Background: Ultraviolet radiation (UVR) is a well-known exacerbating factor for cutaneous lupus erythematosus (CLE), with photosensitivity comprising one of the American College of Rheumatology (ACR) diagnostic criteria for systemic lupus erythematosus (SLE). However, discerning true photosensitivity in this population is difficult due to the broad language utilized by the ACR and the delayed-onset nature of photosensitive lupus lesions.
Aims: The objective of this report is to provide a review of photosensitivity, photoprovocation, and phototherapy in the context of CLE patients.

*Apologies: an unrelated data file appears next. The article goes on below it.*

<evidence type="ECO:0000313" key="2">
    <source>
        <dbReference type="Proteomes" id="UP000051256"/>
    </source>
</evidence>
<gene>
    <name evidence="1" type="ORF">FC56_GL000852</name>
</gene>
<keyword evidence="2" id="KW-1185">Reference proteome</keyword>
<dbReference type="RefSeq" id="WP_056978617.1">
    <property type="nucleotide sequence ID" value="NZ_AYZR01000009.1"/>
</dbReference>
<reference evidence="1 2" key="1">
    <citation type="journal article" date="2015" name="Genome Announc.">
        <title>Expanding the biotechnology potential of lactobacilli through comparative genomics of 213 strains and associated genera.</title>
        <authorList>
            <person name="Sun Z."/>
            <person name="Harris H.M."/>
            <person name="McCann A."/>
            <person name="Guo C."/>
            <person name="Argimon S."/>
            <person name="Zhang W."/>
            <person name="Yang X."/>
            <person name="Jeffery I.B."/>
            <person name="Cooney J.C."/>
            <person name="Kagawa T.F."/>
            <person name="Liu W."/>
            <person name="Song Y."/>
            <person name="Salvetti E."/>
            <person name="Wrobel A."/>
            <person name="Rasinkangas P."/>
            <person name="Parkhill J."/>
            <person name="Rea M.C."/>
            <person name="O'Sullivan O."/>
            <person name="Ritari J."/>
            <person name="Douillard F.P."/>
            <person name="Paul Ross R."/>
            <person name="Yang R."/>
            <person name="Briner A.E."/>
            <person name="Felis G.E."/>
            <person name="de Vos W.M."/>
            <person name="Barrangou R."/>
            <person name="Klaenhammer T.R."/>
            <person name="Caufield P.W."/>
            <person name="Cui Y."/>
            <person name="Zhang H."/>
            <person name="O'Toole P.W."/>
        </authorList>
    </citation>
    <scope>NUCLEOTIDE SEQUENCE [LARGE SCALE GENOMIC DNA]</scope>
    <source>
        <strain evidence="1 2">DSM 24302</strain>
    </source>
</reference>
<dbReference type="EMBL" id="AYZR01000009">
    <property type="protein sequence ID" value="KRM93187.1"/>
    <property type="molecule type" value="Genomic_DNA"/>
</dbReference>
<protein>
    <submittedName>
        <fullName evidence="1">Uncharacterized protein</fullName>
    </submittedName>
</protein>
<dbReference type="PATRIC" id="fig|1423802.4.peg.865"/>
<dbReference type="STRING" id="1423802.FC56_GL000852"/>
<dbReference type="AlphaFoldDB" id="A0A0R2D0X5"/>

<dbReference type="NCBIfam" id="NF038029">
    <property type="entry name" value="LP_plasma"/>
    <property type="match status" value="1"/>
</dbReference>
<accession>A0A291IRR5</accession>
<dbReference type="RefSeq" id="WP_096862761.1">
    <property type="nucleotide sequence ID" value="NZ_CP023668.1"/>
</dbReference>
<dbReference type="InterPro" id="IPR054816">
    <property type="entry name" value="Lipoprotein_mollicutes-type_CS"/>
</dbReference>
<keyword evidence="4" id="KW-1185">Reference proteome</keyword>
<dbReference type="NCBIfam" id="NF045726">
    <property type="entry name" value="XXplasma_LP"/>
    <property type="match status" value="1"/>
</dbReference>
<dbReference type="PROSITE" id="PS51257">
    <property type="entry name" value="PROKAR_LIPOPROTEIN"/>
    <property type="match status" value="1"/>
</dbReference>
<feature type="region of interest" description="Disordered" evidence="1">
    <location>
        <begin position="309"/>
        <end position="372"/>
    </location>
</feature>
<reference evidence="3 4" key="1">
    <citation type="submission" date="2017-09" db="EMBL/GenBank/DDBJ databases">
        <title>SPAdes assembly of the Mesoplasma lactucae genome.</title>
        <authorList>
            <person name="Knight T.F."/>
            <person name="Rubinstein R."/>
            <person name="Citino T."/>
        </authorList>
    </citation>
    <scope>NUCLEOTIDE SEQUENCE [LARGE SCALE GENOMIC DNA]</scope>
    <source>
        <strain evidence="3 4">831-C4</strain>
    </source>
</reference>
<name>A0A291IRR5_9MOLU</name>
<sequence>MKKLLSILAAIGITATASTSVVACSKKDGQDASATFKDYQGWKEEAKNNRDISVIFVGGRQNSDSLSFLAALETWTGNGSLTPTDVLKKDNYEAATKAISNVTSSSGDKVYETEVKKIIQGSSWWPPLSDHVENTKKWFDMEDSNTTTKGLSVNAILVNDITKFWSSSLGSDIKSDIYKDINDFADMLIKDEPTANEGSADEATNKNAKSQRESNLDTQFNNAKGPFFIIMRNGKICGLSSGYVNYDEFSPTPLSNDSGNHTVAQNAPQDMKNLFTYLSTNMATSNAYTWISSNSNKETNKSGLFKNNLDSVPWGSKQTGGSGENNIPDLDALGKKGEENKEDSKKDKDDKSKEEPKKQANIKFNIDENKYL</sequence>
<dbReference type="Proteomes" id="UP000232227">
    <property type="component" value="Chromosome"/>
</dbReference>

Methods: A literature review in PubMed was conducted using the terms 'ultraviolet light,' 'lupus erythematosus,' 'photoprovocation,' or 'photosensitivity.'
Results: Self-patient reporting of photosensitivity and the broad definition of photosensitivity have led to the wide range of photosensitivity rates in CLE patients. Photoprovocation testing provides a more objective method to measure photosensitivity, but even these trials demonstrate significant differences due to protocol variations. Despite UVR's deleterious effect on lupus patients, ultraviolet A (UVA)-1 may have therapeutic benefits as shown by observations on murine models and human lupus subjects.
Conclusions: Accurately discerning photosensitivity has diagnostic implications for SLE and provides motivation for greater patient adherence to photoprotective methods.
© 2013 John Wiley & Sons A/S.